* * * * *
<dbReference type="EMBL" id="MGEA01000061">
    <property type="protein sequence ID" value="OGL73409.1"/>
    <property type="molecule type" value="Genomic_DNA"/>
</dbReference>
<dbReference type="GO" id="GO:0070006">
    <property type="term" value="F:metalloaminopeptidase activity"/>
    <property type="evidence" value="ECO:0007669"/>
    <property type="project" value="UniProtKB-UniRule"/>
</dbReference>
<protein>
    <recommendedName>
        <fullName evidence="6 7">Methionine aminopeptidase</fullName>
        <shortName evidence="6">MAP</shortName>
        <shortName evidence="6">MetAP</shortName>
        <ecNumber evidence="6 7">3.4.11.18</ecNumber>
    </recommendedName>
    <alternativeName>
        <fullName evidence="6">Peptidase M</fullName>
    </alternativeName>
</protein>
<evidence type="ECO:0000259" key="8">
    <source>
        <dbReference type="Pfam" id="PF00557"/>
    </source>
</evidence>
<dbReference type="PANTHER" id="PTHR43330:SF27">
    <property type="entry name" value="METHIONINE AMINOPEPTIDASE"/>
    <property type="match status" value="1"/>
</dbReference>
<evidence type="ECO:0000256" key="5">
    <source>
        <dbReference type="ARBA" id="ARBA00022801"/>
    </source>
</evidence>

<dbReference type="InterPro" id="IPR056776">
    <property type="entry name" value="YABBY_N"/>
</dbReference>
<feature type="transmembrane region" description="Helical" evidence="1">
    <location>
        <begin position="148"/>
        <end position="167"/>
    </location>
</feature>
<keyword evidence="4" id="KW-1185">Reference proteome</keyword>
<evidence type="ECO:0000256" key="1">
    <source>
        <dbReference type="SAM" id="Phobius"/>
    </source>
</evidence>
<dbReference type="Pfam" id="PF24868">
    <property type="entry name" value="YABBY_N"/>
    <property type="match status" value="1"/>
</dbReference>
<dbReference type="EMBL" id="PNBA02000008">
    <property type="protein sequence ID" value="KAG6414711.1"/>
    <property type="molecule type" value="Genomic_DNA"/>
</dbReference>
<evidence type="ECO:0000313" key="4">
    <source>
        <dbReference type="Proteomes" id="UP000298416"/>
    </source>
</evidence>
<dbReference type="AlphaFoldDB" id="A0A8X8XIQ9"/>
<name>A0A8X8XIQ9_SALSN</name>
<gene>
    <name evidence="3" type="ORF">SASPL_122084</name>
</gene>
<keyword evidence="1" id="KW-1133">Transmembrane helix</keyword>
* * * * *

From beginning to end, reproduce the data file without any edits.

<dbReference type="EMBL" id="MGEA01000061">
    <property type="protein sequence ID" value="OGL73409.1"/>
    <property type="molecule type" value="Genomic_DNA"/>
</dbReference>
<dbReference type="GO" id="GO:0070006">
    <property type="term" value="F:metalloaminopeptidase activity"/>
    <property type="evidence" value="ECO:0007669"/>
    <property type="project" value="UniProtKB-UniRule"/>
</dbReference>
<protein>
    <recommendedName>
        <fullName evidence="6 7">Methionine aminopeptidase</fullName>
        <shortName evidence="6">MAP</shortName>
        <shortName evidence="6">MetAP</shortName>
        <ecNumber evidence="6 7">3.4.11.18</ecNumber>
    </recommendedName>
    <alternativeName>
        <fullName evidence="6">Peptidase M</fullName>
    </alternativeName>
</protein>
<evidence type="ECO:0000259" key="8">
    <source>
        <dbReference type="Pfam" id="PF00557"/>
    </source>
</evidence>
<dbReference type="PANTHER" id="PTHR43330:SF27">
    <property type="entry name" value="METHIONINE AMINOPEPTIDASE"/>
    <property type="match status" value="1"/>
</dbReference>
<evidence type="ECO:0000256" key="5">
    <source>
        <dbReference type="ARBA" id="ARBA00022801"/>
    </source>
</evidence>

<dbReference type="InterPro" id="IPR056776">
    <property type="entry name" value="YABBY_N"/>
</dbReference>
<feature type="transmembrane region" description="Helical" evidence="1">
    <location>
        <begin position="148"/>
        <end position="167"/>
    </location>
</feature>
<keyword evidence="4" id="KW-1185">Reference proteome</keyword>
<evidence type="ECO:0000256" key="1">
    <source>
        <dbReference type="SAM" id="Phobius"/>
    </source>
</evidence>
<dbReference type="Pfam" id="PF24868">
    <property type="entry name" value="YABBY_N"/>
    <property type="match status" value="1"/>
</dbReference>
<dbReference type="EMBL" id="PNBA02000008">
    <property type="protein sequence ID" value="KAG6414711.1"/>
    <property type="molecule type" value="Genomic_DNA"/>
</dbReference>
<evidence type="ECO:0000313" key="4">
    <source>
        <dbReference type="Proteomes" id="UP000298416"/>
    </source>
</evidence>
<dbReference type="AlphaFoldDB" id="A0A8X8XIQ9"/>
<name>A0A8X8XIQ9_SALSN</name>
<gene>
    <name evidence="3" type="ORF">SASPL_122084</name>
</gene>
<keyword evidence="1" id="KW-1133">Transmembrane helix</keyword>